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At the Coffeeshop

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PLEASE read this on efiction -- the formatting doesn't work out here. It's not essential, per se, but important.


Let me know what you think. :)








Ah, Alfredo—

I saw you at the counter

between the interminable seasons

of hungriness, while just outside

the storm had begun to putter,

and I stood to hail you, but

said nothing (or perhaps I dropped

my coffee, and was muttering to that)

and you turned and you weren't you after all.

Wouldn't it have been embarrassing

if I had hailed the person-not-you?

But if I did, perhaps the person would have become you.

If I could have said the four secret words

that would have brought you.



Do you not recall how we, at school,

learned names in the C minor of secrets

just as we'd secrets in your bed, the cool

afternoons laid out on green coverlets?

I dreamed that I had become a peacock

tailing a wide wall of feathers

of purple-green feathers

and learning the peacock's strut and stalk


when my cry flew out the window and door

because I was too short for these rooms

and too long for these rooms, and the more

I cried, the less I belonged in these rooms.

I have forgotten those four secret words.

O words, noisy noose of the self

and no more use to myself

than the colorless notes of dying birds.



The boy runs up, and all

his blood burns with the call

of being alive, being a boy;

yet he is not joy.


The boy turns round, his

heart hooked to his eyes

and flesh, secretly again;

yet he has no sin.


The boy falls dead, grass

green and purple-veined pass

through an empty fence;

yet he lacks silence.


The boy was the man.

The grass was the din

of flesh in air's rushes;

no word stands for this.



On underground trains, he hears the sound

of wild mimosas that touch, touch the dead.

He shuts his eyes to keep the silence in

because outside brings the hush of wings.


Those mimosas, having touched the dead,

produce in his mind the hushed green sound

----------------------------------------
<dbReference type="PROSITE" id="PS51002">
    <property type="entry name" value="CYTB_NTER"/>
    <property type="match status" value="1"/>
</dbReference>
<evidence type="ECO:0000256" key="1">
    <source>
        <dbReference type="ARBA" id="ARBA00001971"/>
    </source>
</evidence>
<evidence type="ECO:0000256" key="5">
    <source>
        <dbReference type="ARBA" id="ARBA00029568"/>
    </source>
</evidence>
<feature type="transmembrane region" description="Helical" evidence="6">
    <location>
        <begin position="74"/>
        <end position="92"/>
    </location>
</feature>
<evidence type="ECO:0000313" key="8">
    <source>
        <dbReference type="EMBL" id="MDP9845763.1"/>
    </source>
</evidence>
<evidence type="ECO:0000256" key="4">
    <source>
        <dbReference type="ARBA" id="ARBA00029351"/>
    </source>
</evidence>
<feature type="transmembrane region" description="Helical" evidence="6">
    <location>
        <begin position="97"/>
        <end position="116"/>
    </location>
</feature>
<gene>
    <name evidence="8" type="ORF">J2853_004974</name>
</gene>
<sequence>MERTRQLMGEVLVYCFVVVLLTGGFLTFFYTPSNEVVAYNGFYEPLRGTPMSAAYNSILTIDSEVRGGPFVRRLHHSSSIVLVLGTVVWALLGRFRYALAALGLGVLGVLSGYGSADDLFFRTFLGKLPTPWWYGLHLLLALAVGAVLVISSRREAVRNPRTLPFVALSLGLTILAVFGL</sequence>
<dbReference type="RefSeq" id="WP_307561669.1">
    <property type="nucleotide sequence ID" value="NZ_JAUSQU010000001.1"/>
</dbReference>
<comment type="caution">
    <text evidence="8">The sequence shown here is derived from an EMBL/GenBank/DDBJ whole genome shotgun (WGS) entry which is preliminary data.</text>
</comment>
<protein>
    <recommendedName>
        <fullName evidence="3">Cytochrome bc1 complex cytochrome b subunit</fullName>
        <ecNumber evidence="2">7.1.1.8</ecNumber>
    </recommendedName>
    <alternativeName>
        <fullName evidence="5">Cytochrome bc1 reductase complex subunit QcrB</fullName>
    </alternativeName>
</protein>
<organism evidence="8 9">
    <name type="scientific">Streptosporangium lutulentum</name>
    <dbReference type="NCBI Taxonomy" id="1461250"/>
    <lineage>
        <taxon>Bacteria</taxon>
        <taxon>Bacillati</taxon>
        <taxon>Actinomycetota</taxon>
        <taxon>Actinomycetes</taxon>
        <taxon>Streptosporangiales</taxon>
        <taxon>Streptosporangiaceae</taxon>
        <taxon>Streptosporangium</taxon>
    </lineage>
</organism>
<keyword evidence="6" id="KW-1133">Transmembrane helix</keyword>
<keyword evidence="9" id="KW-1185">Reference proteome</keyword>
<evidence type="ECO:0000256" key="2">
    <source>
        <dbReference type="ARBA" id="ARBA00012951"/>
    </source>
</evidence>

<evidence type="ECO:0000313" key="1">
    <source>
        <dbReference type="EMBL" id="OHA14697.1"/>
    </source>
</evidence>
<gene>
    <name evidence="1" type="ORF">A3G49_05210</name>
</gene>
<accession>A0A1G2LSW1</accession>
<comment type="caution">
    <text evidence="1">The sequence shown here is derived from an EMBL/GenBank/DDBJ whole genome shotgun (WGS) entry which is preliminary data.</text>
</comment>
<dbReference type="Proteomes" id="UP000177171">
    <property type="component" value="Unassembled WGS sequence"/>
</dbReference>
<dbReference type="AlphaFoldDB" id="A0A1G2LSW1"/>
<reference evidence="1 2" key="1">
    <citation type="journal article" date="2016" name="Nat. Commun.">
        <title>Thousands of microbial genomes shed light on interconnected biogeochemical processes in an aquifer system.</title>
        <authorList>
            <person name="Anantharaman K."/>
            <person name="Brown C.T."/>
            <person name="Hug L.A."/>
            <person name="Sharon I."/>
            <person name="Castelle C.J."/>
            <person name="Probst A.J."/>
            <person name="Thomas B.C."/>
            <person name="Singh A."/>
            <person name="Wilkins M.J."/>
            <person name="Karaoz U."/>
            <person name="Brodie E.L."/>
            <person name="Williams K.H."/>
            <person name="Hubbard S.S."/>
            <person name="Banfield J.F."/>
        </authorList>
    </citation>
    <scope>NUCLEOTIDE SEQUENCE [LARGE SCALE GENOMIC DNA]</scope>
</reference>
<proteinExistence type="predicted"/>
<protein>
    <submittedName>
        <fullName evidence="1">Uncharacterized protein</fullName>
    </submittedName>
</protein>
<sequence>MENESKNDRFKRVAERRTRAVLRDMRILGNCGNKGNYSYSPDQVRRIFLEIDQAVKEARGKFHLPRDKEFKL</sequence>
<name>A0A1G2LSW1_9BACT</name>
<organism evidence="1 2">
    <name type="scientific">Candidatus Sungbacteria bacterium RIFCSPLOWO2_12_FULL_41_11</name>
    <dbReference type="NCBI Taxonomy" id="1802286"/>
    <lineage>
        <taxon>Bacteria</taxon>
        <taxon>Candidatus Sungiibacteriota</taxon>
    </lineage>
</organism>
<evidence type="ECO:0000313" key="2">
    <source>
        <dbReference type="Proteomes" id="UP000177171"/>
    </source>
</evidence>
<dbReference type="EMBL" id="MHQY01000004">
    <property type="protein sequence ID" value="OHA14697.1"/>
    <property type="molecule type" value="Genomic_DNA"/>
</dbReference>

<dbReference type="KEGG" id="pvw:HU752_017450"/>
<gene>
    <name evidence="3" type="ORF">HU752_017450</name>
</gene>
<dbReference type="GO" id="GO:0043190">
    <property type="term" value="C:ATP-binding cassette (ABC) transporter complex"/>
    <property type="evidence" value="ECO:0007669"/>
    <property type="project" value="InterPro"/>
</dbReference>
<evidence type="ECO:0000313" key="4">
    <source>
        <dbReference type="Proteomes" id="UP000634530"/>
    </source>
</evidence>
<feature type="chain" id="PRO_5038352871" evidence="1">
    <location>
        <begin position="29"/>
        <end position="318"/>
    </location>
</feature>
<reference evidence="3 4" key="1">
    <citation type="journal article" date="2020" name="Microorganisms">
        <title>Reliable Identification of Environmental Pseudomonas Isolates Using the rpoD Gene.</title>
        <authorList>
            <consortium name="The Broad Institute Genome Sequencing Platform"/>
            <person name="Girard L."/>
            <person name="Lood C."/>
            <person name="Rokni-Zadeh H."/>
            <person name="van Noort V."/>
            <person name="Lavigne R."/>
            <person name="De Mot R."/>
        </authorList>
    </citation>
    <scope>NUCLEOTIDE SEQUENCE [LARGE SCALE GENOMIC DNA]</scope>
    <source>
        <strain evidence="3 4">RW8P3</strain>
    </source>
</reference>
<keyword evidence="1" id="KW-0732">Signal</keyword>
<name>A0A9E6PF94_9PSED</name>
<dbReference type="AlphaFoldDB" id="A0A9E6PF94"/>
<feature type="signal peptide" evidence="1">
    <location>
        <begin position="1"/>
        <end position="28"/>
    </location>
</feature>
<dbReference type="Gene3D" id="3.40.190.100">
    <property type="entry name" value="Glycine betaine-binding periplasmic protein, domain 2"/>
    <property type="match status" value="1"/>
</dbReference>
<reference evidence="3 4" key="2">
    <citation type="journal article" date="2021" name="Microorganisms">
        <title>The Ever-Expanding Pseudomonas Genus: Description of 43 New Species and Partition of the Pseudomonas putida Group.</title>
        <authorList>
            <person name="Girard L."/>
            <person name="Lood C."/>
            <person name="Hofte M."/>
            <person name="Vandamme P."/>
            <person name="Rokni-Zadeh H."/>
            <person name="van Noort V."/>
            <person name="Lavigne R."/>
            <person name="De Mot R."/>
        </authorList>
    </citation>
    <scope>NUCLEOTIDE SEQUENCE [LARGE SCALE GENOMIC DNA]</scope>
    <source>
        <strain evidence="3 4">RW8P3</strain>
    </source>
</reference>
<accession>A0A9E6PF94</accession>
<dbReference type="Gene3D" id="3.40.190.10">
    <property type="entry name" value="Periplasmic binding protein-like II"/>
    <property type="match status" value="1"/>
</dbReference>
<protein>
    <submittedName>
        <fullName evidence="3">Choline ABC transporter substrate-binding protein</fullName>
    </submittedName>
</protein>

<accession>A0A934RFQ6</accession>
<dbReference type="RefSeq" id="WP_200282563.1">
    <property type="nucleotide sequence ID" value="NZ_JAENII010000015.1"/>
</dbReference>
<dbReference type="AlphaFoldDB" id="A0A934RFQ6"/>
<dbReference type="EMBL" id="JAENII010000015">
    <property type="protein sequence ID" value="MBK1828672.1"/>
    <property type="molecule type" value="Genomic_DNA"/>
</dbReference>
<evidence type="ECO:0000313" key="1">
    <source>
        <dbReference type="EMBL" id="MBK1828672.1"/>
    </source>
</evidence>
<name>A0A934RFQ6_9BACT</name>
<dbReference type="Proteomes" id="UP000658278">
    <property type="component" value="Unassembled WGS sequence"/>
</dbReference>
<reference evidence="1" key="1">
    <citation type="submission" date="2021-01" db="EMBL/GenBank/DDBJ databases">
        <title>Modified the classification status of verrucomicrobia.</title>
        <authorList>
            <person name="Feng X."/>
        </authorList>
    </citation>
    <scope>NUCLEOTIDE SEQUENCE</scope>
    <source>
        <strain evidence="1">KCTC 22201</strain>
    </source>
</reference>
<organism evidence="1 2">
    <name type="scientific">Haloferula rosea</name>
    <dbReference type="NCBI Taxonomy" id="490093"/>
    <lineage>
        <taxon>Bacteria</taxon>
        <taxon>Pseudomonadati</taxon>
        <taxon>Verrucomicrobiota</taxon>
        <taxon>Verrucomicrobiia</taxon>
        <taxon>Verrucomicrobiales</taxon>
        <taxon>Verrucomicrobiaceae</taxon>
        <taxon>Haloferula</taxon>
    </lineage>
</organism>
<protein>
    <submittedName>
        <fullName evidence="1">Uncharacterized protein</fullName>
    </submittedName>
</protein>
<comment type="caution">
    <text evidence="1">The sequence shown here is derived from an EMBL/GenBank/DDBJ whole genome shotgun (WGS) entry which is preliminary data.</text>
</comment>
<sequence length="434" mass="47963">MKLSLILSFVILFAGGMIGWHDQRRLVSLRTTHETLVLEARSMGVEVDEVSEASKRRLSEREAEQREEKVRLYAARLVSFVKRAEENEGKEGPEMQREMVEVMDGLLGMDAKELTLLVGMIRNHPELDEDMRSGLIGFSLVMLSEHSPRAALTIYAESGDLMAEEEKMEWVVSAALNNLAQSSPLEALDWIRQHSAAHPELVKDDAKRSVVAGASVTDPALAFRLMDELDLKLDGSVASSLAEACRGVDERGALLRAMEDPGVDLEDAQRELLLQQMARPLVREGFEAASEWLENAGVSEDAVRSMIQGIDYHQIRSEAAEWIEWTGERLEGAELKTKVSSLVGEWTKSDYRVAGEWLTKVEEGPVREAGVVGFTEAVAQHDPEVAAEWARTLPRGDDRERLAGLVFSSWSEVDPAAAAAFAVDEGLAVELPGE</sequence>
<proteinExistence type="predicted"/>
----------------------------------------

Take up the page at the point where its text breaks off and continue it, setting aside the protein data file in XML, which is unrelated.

too much like the wild dark, those dreadful wings.

He shuts his eyes to keep the silence in.


Softly, softly;

do not move the leaves;

do not make me fly.



If you saw me Alfredo,

you would be surprised at how like a ghost

I have been I have become.

But I am here discipled to this loss,

this pale flit this flutter,

voiceless inanimate ether

to not give that cry to never risk

thought beaten stretched to flesh,

in the clear intolerable mesh

of a ghastly cry a greenish feather.


But if I saw you, would I recall

those four secret words at last?

Alfredo, Alfredo, you cannot know

how stretch those interminable hours

of hunger that are like hands, hands

that link, but cannot warm each other.

Somewhere, in darkness shut further

from your soul than even the green

and purple-green cry dreamed, imagined,

are four million secret words that gather,

harden, obsidian themselves sharper, blacker,

until they seek reality through my throat, my skin.

Edited by corvus
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  • 2 weeks later...

I just reread this and was going to say a lot of inadequate things about it; how the image of those four secret words is really haunting and how I think the second stanza of part 2 is amazing, and how I think this poem is wonderful and scary at the same time, and that the build-up, just as you think it can't get any more intense, takes it even further -- but really I would just like to tell people to read it, because it's one of the best poems I've read this year (and I've actually read quite many ;) ) and even though it's long, it's worth the time and effort it always takes to read and take in a poem.

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  • 3 weeks later...

The style and structure of the poem are very unique and fascinating. I also found the imagery to be quite powerful and effective.


My only criticism is that I found the piece to be a bit opaque. On the other hand, when I got to the section about the mimosas in part 4 my mind completely wandered off and began pondering my favourite Sunday brunch beverage. So perhaps the opacity was the fault of my own distractibility and not a failing of the poem itself.


Anyway great piece :great:



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